Efforts to Undermine the ICJ Demonstrate a Shameless Disregard for International Law

File photo: Japanese factory whaling vessel, the Nisshin Maru (right) hauls a newly caught minke whale up its slipway. Photo: Sea Shepherd/Adam LauFile photo: Japanese factory whaling vessel, the Nisshin Maru (right) hauls a newly caught minke whale up its slipway.
Photo: Sea Shepherd/Adam Lau
Sea Shepherd Conservation Society, a U.S.-based 501(c)(3) non-profit marine conservation organization, condemns Japan’s declaration to the United Nations (UN) earlier this month that the International Court of Justice (ICJ) lacks jurisdiction over disputes relating to whaling, after the ICJ ordered Japan in March 2014 to halt its Southern Ocean whaling program.

“This declaration is simply the latest example of the Japanese government’s shameless disregard for international laws protecting whales,” said Sea Shepherd founder Paul Watson, who has led numerous campaigns opposing Japanese whaling in the Antarctic. “Japan promised before its case was heard that it would abide by the ruling of the ICJ. Now, after being found guilty, it has changed its mind because the court exposed its ‘research whaling’ as a sham, and told the world what Sea Shepherd has been saying for decades: commercial whaling in the Southern Ocean is illegal, and must stop immediately.”

Since the 1980s, Japan has issued “scientific research” permits for Japanese organizations to kill more than 1,000 whales each year in the Southern Ocean Whale Sanctuary, including endangered humpback and fin whales. The meat of the whales killed in the Antarctic has been processed aboard a floating slaughterhouse, packaged, and sold in Japan – although there are reports of the meat being stockpiled in freezers as demand for whale meat has sharply declined. Last year, the ICJ ruled that Japan had failed to establish any scientific basis for these hunts, and that because these hunts were for commercial purposes, they violated the global moratorium on commercial whaling enacted by the International Whaling Commission (IWC).

The ICJ ordered Japan to halt its whaling program immediately and revoke all existing permits. For one year, Japan complied, and did not hunt whales in the Southern Ocean. This year, however, it has announced plans to resume whaling under a new program, “NEWREP-A,” which has already been evaluated and rejected by the Scientific Committee of the IWC as also having no scientific basis.

Japan is now seeking to protect NEWREP-A from further scrutiny by proclaiming that the ICJ lacks jurisdiction over “any dispute arising out of, concerning, or relating to research on, or conservation, management or exploitation of, living resources of the sea,” a euphemistic reference to whaling.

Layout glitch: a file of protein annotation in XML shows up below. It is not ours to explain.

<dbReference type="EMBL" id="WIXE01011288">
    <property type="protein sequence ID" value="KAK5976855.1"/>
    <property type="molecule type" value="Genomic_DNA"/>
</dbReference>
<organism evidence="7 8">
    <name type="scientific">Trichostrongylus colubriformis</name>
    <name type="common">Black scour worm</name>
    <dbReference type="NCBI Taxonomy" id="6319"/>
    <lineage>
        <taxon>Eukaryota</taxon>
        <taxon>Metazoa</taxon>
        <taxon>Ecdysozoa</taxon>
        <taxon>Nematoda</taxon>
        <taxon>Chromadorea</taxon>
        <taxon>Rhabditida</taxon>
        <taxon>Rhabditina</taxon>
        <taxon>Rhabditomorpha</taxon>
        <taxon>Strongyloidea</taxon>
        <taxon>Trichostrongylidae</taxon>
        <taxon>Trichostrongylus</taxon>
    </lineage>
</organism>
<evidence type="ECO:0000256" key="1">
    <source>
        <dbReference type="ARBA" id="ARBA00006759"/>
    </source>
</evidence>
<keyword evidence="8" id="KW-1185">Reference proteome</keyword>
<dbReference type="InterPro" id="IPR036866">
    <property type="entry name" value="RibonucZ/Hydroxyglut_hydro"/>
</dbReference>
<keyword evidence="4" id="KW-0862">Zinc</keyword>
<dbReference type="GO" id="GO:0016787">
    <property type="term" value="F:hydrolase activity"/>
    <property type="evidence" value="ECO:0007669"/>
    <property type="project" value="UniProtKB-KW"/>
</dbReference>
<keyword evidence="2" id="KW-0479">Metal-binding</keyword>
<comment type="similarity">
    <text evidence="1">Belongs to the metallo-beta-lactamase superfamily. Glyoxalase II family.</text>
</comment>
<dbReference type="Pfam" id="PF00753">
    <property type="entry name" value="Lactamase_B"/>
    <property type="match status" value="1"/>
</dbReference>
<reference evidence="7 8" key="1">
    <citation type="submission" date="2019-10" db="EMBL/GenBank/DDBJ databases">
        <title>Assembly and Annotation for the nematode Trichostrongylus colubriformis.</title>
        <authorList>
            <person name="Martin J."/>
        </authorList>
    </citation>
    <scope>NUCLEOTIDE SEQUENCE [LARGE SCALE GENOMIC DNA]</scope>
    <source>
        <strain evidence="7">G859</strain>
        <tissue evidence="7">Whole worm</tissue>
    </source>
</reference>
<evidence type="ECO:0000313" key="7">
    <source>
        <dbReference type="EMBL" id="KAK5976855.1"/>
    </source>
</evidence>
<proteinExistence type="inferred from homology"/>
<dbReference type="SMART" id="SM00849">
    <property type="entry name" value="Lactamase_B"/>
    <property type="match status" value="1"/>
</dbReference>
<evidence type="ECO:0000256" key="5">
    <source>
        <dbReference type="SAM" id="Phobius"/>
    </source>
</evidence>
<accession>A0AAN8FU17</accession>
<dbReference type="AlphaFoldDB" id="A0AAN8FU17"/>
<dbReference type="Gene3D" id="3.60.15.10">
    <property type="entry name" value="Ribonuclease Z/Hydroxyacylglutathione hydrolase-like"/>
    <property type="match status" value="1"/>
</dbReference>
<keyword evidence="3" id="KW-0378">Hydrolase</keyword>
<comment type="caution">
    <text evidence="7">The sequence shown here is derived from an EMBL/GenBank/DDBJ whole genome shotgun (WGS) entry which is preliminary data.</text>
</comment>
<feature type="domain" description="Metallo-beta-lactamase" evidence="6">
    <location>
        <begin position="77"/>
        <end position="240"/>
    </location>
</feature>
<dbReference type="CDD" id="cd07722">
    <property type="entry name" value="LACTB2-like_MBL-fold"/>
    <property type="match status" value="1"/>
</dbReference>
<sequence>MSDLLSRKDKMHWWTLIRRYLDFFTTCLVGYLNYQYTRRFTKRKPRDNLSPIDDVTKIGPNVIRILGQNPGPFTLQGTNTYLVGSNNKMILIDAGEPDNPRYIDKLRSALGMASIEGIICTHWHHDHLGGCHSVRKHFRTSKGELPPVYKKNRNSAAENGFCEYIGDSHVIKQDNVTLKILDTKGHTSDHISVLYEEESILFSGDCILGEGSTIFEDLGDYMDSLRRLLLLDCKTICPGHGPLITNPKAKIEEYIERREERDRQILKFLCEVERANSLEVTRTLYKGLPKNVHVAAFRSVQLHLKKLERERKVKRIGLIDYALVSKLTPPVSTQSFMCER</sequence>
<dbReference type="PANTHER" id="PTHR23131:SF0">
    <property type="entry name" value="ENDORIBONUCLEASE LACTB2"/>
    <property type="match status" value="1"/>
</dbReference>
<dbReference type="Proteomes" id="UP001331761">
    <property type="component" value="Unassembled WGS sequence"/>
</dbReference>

“Japan raised a similar objection to the ICJ’s jurisdiction in the last case, and the ICJ flatly rejected its reasoning,” said Claire Davis, a partner with Lane Powell, the law firm representing Sea Shepherd in its U.S. federal court battle against the Japanese whalers. “Nobody actually doubts the ICJ has jurisdiction to hear cases of this nature, and the fact that Japan is reviving this failed argument is a concession that its new whaling program would likewise fail to survive the court’s scrutiny.”

Under the guise of the “Institute for Cetacean Research,” the Japanese whalers have brought suit against Sea Shepherd in the U.S. District Court for the Western District of Washington in Seattle, seeking a permanent injunction to prevent interference with their illegal hunt. In response, Sea Shepherd is asking the court to declare that Japan’s whaling in the Southern Ocean is illegal and that their violent actions against Sea Shepherd activists have amounted to “piracy,” and to order that the whalers halt these illegal activities. Many of Sea Shepherd’s encounters with the whaling fleet have been documented in the Emmy-nominated Animal Planet hit television series “Whale Wars,” including a 2010 incident in which a whaling ship rammed and severed the bow of the Sea Shepherd vessel Ady Gil.

“The whalers are running from justice in every other court, including the ICJ, but this case creates a unique opportunity to hold them responsible for their flagrant violations of international law,” said Davis. “By suing Sea Shepherd in Seattle, the whalers opened themselves up to claims that could not have been pursued in any other country, and a victory here would set an important precedent, in the United States and globally, that their illegal actions will not be tolerated.”

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